In the twisting and turning of long organic molecules, National Renewable Energy Laboratory (NREL) researchers have found a promising group of materials for tomorrow’s super-efficient solar cells.
In a new paper in Nature Chemistry, NREL researchers demonstrated how a carefully designed molecule can efficiently split the energy imparted by one photon into two excited states and keep them separated for several microseconds—a long time at the molecular scale. The three authors—Nadia Korovina, Chris Chang, and Justin Johnson—drew on their diverse expertise in chemistry and computer modeling to design this new molecule and learn how it functions.
When a photon strikes an appropriate semiconductor material, it creates an exciton—an excited energy state. In some organic molecules, the exciton can split, forming two triplet excitons. This process of “singlet fission” could potentially be used to extract more energy from each absorbed photon than in a traditional solar cell. However, if these two triplets encounter each other, they will recombine and cease to exist. Additionally, the process by which a singlet splits into two stable triplets can often lose some energy to heat.
An ideal organic photovoltaic molecule would address both these issues—meaning it efficiently converts singlet excitons into triplets with no heat loss and keeps those triplets separate so they cannot recombine. Rather than search for such a molecule, the NREL team decided to design their own. Drawing on previous research, the team knew in general what types of organic molecules showed promise. But they needed to determine exactly how long and complex these molecules should be to prevent triplet recombination.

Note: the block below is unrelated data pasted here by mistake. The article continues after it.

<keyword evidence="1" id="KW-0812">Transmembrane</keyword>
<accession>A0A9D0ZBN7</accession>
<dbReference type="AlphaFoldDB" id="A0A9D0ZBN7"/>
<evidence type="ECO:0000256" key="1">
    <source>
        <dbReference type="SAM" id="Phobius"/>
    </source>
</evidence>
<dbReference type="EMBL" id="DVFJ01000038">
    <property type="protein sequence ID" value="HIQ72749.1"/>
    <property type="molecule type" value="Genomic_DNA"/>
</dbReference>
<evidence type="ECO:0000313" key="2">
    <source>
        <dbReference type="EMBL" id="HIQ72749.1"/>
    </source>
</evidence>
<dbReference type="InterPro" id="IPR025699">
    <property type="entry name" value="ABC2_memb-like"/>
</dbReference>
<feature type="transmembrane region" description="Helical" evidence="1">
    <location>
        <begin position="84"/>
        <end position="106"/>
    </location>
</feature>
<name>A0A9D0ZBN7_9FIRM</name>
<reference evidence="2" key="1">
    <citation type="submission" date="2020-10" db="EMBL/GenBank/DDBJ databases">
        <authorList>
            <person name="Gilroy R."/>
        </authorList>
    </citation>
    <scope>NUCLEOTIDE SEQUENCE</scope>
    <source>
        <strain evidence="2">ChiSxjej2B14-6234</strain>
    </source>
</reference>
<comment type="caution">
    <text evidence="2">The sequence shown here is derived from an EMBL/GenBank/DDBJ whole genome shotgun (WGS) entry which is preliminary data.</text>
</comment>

With that objective in mind, Korovina synthesized a series of molecules of varying length, all built of chains of chromophores—light-absorbing molecular building blocks.
“The most difficult part was designing molecules in which the fine balance of singlet and triplet energies was achieved,” Korovina said. “After about a year of trial and error, we had the right molecules from which we were able to learn the intricacies of the singlet fission process.”
After carefully sorting these molecules by size, the team found that a chain of at least three chromophores is needed to successfully isolate two triplet excitons.
To figure out exactly how the chain of chromophores was isolating the two triplets, Johnson and Korovina turned to Chang, a computational scientist with a background in biochemistry. “I see modeling as helping to answer two big questions,” Chang said. “How does it work based on underlying principles? And what does it look like when it does so?”
By creating and then refining a model of how the molecules move and interact, the team discovered that a twisting motion gives the molecules the characteristics needed to isolate the triplets. The molecular chain is usually floppy and flexible when not under illumination; but when it absorbs a photon, the chain twists around its central axis and initially stiffens, resulting in a shape that facilitates the formation of two triplets. The subsequent twisting that occurs after the initial process finishes helps to spatially separate the two triplets, lengthening their lifespans.
By combining experimental and modeling approaches, the team was not only able to develop a promising energy-absorbing molecule, but also to explain its function in detail. Now that the fundamental mechanism is well understood, future development and use of similar molecules in high-efficiency solar cells or other photoelectrochemical systems should be easier.
“New discoveries like this are possible without crossing disciplines,” Johnson said, “but combining expertise like we did can yield a much bigger impact.”